Thou shalt number seven Sabbaths of years - This seems to state that the jubilee was to be celebrated on the forty-ninth year; but in Leviticus 25:10; and Leviticus 25:11; it is said, Ye shall hallow the fiftieth year, and, A jubilee shall this fiftieth year be. Probably in this verse Moses either includes the preceding jubilee, and thus with the forty-ninth makes up the number fifty; or he speaks of proclaiming the jubilee on the forty-ninth, and celebrating it on the fiftieth year current. Some think it was celebrated on the forty-ninth year, as is stated in Leviticus 25:8; and this prevented the Sabbatical year, or seventh year of rest, from being confounded with the jubilee, which it must otherwise have been, had the celebration of this great solemnity taken place on the fiftieth year; but it is most likely that the fiftieth was the real jubilee.
The land was to be divided by lot among the families of the Israelites when the possession of it was obtained. Numbers 26:52-56; Numbers 33:54, etc. At the end of every seventh sabbatical cycle of years, in the year of Jubilee, each field or estate that might have been alienated was to be restored to the family to which it had been originally allotted.
Seven sabbaths of years - seven weeks of years.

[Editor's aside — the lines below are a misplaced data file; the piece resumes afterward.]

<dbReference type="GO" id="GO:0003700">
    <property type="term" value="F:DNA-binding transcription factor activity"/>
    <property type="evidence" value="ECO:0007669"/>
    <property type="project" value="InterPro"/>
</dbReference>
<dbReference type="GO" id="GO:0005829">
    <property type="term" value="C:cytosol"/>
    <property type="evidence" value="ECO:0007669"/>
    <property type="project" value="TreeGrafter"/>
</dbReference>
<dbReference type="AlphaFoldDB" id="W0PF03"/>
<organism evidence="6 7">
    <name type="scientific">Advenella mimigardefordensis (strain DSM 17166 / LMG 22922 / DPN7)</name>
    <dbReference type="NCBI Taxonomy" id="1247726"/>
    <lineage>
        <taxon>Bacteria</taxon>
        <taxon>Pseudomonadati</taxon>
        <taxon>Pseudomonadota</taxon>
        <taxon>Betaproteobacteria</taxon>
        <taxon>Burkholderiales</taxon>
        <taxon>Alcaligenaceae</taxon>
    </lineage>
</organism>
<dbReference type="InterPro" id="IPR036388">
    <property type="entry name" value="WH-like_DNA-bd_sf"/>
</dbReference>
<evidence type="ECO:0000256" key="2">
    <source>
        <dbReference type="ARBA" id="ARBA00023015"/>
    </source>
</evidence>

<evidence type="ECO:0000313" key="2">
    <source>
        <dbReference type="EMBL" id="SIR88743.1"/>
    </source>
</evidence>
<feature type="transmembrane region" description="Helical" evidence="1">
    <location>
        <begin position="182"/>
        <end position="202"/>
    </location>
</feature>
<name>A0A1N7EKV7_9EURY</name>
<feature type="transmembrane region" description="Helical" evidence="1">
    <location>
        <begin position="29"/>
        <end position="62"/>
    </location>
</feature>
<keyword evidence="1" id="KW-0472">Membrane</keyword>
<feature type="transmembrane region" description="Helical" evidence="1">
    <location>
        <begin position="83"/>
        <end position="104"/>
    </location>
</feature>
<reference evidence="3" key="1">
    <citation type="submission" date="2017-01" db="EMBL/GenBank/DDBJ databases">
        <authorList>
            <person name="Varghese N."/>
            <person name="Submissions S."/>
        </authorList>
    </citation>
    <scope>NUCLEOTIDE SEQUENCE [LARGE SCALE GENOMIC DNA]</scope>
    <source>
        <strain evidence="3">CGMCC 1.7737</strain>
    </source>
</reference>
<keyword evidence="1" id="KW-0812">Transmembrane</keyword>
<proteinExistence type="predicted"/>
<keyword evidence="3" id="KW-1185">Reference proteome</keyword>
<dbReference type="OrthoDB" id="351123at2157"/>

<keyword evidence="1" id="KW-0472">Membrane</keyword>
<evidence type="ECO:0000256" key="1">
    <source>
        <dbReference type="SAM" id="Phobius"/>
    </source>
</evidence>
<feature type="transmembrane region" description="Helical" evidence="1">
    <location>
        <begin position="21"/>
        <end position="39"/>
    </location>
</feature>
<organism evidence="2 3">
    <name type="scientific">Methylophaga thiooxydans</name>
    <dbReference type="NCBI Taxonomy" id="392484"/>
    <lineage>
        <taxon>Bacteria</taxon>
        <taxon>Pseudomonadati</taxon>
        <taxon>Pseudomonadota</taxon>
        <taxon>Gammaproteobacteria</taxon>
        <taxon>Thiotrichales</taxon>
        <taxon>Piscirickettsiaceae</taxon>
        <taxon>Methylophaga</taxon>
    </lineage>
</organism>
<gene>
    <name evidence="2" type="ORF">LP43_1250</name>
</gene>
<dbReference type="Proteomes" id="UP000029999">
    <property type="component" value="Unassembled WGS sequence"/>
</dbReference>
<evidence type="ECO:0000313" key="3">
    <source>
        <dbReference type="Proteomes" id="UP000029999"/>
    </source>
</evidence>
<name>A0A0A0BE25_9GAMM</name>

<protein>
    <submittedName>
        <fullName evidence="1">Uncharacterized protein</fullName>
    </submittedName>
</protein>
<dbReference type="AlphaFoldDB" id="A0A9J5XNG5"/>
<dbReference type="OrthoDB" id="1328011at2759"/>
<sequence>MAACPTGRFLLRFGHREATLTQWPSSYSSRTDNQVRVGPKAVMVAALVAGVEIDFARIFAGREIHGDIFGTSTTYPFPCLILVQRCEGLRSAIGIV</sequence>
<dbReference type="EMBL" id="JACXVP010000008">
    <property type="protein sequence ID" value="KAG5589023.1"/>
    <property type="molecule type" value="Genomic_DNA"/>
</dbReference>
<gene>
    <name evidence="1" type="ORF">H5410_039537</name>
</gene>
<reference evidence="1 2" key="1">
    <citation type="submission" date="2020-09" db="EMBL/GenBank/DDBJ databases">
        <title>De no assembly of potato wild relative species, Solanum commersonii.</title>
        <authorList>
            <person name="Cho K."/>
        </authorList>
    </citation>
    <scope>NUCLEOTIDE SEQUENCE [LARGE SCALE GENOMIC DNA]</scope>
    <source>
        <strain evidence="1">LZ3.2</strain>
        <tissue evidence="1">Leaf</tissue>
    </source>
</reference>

Cause the trumpet of the jubile to sound - Rather, cause the sound of the cornet to go through (the land). The word jubile does not occur in this verse in the Hebrew. The trumpet is the shofar שׁפר shôphār i. e. the cornet (rendered “shawm” in the Prayer-Book version of Psalm 98:7), either the horn of some animal or a tube of metal shaped like one. As the sound of the cornet (see Leviticus 25:10 note) was the signal of the descent of Yahweh when He came down upon Sinai to take Israel into covenant with Himself Exodus 19:13, Exodus 19:16, Exodus 19:19; Exodus 20:18, so the same sound announced, at the close of the great day of atonement, after the Evening sacrifice, the year which restored each Israelite to the freedom and the blessings of the covenant.
The fiftieth year - The Jubilee probably coincided with each seventh sabbatical year, and was called the fiftieth, as being the last of a series of which the first was the preceding Jubilee.
A jubile - Commonly spelled jubilee. The original word first occurs in Exodus 19:13, where it is rendered “trumpet,” margin “cornet.” It most probably denotes the sound of the cornet, not the cornet itself, and is derived from a root, signifying to flow abundantly, which by a familiar metaphor might be applied to sound.
None need fear that their liberality would bring them to want. Obedience to God's commandments would surely result in prosperity. “Thou shalt lend unto many nations,” He said, “but thou shalt not borrow; and thou shalt reign over many nations, but they shall not reign over thee.” Deuteronomy 15:6. PP 533.1